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Not a Run-of-the Mill Mortgage
Individuals who have decided to build their own home may be wondering what the requirements are for construction loans. It is crucial that there is a basic understanding of how these mortgages work, as they are not the same as a traditional mortgage.
Some of the documentation is the same; however, there are other documents that are not required with a standard mortgage. Here are some of the unique requirements for a construction loan:
A) Land purchase agreement - Generally speaking, a person who has decided to build their own home either purchases land or has existing land. If they are purchasing the land, then the land purchase contract (and any mortgages on the land) are made available as part of the application process.
B) Builder agreement - For the homeowner who is seeking a construction loan, the agreement they have with the builder is an additional required document. This document should include cost projections, building schedule and projections for when the builder anticipates payments on each stage of construction.
C) Builder profile - Many lenders require that builders provide them with a copy of their license, a list of potential vendors and a copy of their insurance. Most construction lenders run background checks on the builder to ensure that there are no problems, which could increase their risk.
D) Inspections and additional documents - There are numerous inspections that will likely be required. Some of these are governed by state law but in general, they will be the same. Various inspections include perk tests (e.g., soil stability), sewage or septic inspections and property survey. It is important to identify other inspections or reports that may be required by individual states as well as individual lenders.
There may be other supporting documents that the lender will require as part of the overall loan package. Individuals searching for this type of financing should verify what else they may need to provide. This helps the loan process go more smoothly.
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Understanding the Process
Once all of the "extra" documents have been collected, a borrower still has to meet basic loan criteria including loan to value ratios, debt to income ratios, and credit criteria. Borrowers are still required to fill out the standard loan documents including Form 1003, credit authorizations, tax returns and paychecks.
Construction loans are unique in the way that they are paid to the buyer. Rather than funding a loan all at one time, these types of loans work more like a line of credit. The loans are drawn down in pieces as various milestones are completed and reported to the lender. This involves the new homeowner working with the builder to gather the payment information. Lenders typically require supporting documents before they release the funds, which would be sent directly to the builder.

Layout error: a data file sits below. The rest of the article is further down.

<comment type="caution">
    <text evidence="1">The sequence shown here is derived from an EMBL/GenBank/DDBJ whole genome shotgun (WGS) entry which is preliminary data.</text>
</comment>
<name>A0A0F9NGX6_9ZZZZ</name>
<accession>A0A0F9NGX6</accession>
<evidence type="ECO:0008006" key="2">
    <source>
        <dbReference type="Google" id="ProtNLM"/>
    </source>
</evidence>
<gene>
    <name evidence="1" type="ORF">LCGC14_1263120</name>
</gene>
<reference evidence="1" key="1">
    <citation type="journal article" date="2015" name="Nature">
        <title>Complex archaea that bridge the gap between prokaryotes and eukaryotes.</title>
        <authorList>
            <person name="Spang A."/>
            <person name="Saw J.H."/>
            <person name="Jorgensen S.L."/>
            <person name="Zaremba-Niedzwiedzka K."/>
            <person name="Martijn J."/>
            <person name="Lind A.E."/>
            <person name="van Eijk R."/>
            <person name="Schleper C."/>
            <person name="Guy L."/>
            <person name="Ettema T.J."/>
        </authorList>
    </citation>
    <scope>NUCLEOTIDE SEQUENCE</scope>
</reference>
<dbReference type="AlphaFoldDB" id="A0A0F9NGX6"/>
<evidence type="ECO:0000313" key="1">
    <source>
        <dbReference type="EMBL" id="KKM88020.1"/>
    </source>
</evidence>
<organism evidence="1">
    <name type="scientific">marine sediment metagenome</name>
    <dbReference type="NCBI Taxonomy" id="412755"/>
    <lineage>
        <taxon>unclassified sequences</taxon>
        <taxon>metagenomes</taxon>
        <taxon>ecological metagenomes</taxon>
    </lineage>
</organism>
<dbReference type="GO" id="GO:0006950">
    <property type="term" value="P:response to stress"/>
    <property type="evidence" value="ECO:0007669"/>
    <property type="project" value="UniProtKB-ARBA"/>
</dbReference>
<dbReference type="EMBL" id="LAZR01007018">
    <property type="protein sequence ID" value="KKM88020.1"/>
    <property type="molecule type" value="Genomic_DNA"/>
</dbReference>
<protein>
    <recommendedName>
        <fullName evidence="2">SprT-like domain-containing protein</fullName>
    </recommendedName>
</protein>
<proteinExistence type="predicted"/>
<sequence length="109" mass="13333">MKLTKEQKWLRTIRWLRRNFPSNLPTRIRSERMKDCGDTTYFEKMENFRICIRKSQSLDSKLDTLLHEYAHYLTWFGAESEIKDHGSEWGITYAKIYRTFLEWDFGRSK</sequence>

After construction is complete
Once the construction on the property is complete, a homeowner generally needs to transfer to a standard mortgage. Some construction loan contracts include an automatic rollover to a standard fixed rate mortgage. In other cases, the new homeowner may need a bridge loan to fill in the gaps between when the construction loan ends and the new mortgage begins.
Making the transition
When transitioning from these temporary loans to a permanent loan, the homeowner needs to requalify for a mortgage. This involves the same process as any standard mortgage. This means a property appraisal, new tax returns, new mortgage application and all other needed documents are provided to the new lender.
There are some items that are unique to construction loans that consumers need to be aware of. These include:
- Most are adjustable rate - Unlike standard mortgages, the rates on construction loans are typically adjustable and are tied to prime rate.
- Most are designed for short-term - Most of these loans are short-term and based on the time that it will take to construct the property.
- Insurance required - Most lenders require that the homeowner and the builder have insurance. The builder needs to certify that they have a bond (insurance) for completion while the homeowner may be required to have insurance that "expands" as the property is developed.
When considering a construction loan, it is prudent to get a pre-approval for both the construction loan and the end finding. This helps a homeowner avoid unneeded fees. The contracts should be read carefully to understand the limitations of these types of loans and to understand how the loan will be paid, what the repayment plan involves and any information that may adversely impact the homeowner.
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Bankrate How construction loans work http://www.bankrate.com/brm/news/mtg/20020515c.asp
Construction Author Salvatore Vuono via FreeDigitalPhotos.net